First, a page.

The pandemic hasn’t ended—and shipping challenges haven’t either

Published on September 21, 2021

What you can do now to minimize shipping challenges and keep your products and parts transported from here to there between now and Christmas

The board game is called “The Worst-Case Scenario Card Game,” and Florida game inventor, Eric Poses, is facing what seems like cataclysmic problems trying to get manufacturers in China to make and ship the product. He has already placed an order for his next shipping container full of the games, but the cost has risen from about $6,000 to $35,000- nearly six times the original price – because of rail and trucking issues.

The situation is one of many real-life situations reported in the New York Times about what the paper calls “The Great Supply Chain Disruption.” The article offers an overview of debacles involving delays, product shortages and rising costs that so far have no end in sight.

Some of the factors exacerbating the situation include material and worker shortages; rising prices of ocean freight, and the increasing need to use more expensive shipping by air; the surge of COVID-19 infections; overwhelmed trucking networks; and the latest FedEx delivery cuts and price hikes.

In the meantime, ecommerce continues to grow and shows no sign of slowing down. So, what can you do to go from the worst-case scenario to the best situation possible under the circumstances? These five tips can help you navigate shipping challenges through the unrelenting pandemic:

Try tags

More companies are using Radio-Frequency Identification (RFID) tags to handle the growth of ecommerce and improve labor efficiency and traceability. Prices for the tags have dropped 80% while providing the following in-store benefits: 99% inventory accuracy, 60%-80% stockout reduction, 2%-12% sales lift and 10% shrink reduction.

Prepare now for the peak season

Freightwaves reports shipping prices are up 63% from two years ago and the congestion isn’t likely to ease until at least 2022. Work with your supply chain supplier now to identify routing alternatives and build multicarrier solutions.

Multiply distribution points

Utilize your supply chain supplier to leverage partnerships and begin using distribution centers located strategically around the country. This strategy can help ensure orders are fulfilled affordably, accurately, timely and safely.

Parcel strategy

Institute a parcel strategy to reduce transportation and transit times. Many companies use UPS and FedEx, but adding USPS into the mix can produce significant savings with the right strategy. This case study for an anti-aging skincare company shows how the business saved  $1 million by eliminating hidden fees while speeding up Direct-To-Customer (DTC) deliveries.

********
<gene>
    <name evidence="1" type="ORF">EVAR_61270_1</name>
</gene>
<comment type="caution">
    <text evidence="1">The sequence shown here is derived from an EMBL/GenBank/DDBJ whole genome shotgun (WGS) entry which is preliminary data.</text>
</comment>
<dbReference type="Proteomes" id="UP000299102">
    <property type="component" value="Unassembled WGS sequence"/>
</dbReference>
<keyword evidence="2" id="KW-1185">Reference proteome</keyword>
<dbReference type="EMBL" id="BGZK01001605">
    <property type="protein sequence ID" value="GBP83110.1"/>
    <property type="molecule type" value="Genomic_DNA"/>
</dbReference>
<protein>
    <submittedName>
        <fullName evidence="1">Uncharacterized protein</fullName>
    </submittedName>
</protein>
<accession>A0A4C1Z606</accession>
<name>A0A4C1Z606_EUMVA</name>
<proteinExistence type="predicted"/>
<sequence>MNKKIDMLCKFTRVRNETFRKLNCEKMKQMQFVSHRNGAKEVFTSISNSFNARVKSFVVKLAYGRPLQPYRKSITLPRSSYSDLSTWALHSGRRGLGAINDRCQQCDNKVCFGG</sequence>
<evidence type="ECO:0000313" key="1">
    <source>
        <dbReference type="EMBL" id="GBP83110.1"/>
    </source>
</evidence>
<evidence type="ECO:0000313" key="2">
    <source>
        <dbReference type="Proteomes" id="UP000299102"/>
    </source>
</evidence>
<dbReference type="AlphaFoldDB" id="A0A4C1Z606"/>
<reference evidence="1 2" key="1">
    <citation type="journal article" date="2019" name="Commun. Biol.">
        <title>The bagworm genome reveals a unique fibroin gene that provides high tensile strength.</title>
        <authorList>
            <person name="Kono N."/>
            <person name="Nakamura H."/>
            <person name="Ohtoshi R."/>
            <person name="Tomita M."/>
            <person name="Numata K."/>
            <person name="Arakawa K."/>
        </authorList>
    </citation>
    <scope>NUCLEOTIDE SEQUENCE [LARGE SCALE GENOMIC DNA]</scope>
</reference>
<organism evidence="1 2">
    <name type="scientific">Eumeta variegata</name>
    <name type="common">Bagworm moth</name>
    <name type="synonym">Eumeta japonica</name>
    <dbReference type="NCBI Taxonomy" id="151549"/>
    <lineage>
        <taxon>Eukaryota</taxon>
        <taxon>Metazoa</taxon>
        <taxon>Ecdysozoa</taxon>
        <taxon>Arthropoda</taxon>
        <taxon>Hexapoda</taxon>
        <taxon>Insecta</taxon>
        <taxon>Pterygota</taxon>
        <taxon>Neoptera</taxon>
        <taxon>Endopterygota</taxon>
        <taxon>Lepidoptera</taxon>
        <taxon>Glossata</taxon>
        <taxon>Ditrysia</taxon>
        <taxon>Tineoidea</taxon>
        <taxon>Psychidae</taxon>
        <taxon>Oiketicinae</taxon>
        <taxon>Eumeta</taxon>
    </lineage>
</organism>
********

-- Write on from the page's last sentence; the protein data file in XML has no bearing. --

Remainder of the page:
Reconsider packaging

Change packaging to reduce parcel costs. According to this IBIS World report, the cardboard and box container industry continues to achieve record revenues. Packaging can be designed so it is smaller in size to reduce both manufacturing and shipping costs.

Christmas is now less than 100 days away. These shipping challenges can be especially hard on small and midsized shippers. It is critical to have a supply chain partner to help you navigate challenges and create solutions so the Grinch can’t ruin Christmas for your company or customers.

Casey Adams is a contributor to Grit Daily News and the President at Visible Supply Chain Management, the industry leader in shipping and fulfillment services for supply chain management. During this role, he has escalated Visible’s growth trajectory— increasing market value by 400%—all without tapping the well of private equity and with minimal bank funding. Casey began work at Pro Star (now Visible Supply Chain Management) as inside council in 2011 and became President in 2013. Casey has enjoyed helping clients and watching the business grow by keeping his perspective fresh and strategies unique. Casey appreciates the importance of teamwork, and firmly believes that working collectively has a more substantial impact than going it alone. Adams received his Bachelor of Science in economics from Brigham Young University and later his law degree from the University of Utah. Adams has been featured in articles by Forbes, American, Utah Business Magazine, and Fox 13 News in Salt Lake City, Utah.

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